In January 1968, the Marines at Khe Sanh were under siege by thousands of North Vietnamese. VO-67 was ordered on low-flying missions to drop sensors around the Marine base, so more accurate fire could be leveled.

Their citation says they "contributed to saving countless lives."

As for their careers in the Navy, the men said VO-67 failed to help them at all. In fact, most of them believed it hurt their promotion chances because no one in the Navy had heard of it.

Still, the belated recognition matters to many of them, for both reasons large and small.

"I've talked about it recently with my wife of 19 years, and she will say, 'I don't believe you,'" Forsgren said, laughing. "This is vindication."


The men flew the Lockheed P-2 Neptune, a 1950s-era anti-submarine patrol airplane. The squadron's planes were heavily modified for the mission, including the addition of M-60 machine guns, an armored belly and a jungle-green paint scheme.

The squadron was based at Nakhon Phanom Royal Thai Air Force Base, just across the Mekong River from Laos. Their primary mission was over the Ho Chi Minh Trail in Laos, but they also performed missions in South Vietnam.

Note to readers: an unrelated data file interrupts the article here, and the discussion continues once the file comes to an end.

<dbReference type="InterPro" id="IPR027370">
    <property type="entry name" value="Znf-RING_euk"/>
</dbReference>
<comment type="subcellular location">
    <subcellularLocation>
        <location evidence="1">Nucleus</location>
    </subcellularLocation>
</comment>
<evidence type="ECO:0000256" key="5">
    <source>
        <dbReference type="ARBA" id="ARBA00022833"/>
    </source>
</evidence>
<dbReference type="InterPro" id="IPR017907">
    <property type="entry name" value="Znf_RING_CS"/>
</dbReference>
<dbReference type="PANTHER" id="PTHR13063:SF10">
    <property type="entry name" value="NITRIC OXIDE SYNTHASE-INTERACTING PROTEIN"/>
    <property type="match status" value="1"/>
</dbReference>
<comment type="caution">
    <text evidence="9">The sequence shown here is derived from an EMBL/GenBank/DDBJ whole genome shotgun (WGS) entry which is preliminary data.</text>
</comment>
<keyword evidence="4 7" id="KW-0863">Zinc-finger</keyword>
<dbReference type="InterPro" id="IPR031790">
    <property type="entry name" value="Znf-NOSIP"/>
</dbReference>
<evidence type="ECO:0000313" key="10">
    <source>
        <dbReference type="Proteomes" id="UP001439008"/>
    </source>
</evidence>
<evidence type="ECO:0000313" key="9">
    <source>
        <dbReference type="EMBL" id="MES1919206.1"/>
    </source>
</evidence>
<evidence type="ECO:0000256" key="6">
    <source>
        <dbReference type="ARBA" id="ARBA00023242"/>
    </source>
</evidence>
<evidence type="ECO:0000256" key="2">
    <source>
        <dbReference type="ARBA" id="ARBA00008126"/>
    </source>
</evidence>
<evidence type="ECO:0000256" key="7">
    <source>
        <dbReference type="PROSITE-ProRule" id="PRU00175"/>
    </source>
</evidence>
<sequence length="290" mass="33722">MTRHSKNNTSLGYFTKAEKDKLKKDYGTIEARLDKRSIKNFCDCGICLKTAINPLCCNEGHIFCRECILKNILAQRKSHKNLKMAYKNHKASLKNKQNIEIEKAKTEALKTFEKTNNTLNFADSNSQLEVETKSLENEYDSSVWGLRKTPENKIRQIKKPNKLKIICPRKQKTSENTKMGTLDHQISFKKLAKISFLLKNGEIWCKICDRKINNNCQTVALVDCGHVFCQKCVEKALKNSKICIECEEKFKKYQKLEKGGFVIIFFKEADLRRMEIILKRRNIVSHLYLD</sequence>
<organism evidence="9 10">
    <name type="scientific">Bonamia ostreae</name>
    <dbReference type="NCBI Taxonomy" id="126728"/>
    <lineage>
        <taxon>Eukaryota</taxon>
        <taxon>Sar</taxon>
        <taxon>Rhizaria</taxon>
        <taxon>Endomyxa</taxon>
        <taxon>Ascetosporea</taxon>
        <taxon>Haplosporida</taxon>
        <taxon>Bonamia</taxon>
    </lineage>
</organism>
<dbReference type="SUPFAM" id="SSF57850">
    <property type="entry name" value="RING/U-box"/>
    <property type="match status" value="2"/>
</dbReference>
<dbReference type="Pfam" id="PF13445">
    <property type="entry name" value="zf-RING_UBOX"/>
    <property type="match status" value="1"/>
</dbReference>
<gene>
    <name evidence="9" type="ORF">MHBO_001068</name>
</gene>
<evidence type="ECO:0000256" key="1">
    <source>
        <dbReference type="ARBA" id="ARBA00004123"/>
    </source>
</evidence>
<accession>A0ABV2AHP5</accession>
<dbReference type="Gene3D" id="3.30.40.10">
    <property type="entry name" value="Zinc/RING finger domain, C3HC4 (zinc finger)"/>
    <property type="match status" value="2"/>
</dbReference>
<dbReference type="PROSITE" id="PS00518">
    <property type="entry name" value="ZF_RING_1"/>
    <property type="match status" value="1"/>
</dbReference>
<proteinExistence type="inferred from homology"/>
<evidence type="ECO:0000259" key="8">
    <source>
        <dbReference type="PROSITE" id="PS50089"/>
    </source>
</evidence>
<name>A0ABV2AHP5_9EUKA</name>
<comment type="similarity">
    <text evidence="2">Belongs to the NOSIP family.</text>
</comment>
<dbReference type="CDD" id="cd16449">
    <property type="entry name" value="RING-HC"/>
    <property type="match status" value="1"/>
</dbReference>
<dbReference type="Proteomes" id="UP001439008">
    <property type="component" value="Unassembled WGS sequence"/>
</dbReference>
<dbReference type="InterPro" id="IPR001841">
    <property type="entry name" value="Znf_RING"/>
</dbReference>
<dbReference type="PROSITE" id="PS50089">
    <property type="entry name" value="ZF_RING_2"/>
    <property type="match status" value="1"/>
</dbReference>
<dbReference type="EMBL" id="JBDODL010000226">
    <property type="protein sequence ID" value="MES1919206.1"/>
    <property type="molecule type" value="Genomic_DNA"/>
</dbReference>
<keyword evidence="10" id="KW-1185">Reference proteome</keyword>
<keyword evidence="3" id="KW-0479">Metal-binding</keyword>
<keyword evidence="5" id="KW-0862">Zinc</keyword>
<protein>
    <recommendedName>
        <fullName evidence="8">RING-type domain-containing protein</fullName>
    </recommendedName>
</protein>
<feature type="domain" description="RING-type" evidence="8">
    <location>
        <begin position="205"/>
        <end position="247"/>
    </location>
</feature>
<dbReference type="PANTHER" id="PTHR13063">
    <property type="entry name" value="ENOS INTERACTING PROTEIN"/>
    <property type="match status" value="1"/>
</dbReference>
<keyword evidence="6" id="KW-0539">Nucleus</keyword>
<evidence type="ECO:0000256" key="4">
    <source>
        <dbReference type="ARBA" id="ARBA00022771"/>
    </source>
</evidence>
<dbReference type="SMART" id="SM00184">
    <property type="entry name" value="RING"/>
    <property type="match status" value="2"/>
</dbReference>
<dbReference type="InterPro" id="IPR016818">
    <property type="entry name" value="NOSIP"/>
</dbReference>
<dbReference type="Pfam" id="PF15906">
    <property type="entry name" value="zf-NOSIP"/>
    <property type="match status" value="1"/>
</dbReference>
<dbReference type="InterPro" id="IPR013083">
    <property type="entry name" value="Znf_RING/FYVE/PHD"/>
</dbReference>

Twenty men of VO-67 died in Southeast Asia in three incidents. One is still missing in action, Cmdr. Paul Milius, who earned a Navy Cross for allowing seven crewmen to bail out of their badly damaged aircraft before going down. The Navy named a destroyer for him in the 1990s.

The squadron flew combat missions for nine months and sustained a 25 percent loss rate. It was disestablished in July 1968, and the Air Force took over the mission until 1972.

Among the North Texas men who served in the unit: Tony Bissell of Bedford, John Forsgren of Arlington, Herb Ganner of Hurst, Ed Landwehr of Fort Worth, Fredrick Rerko of Dallas and Lowell Shaw of Plano.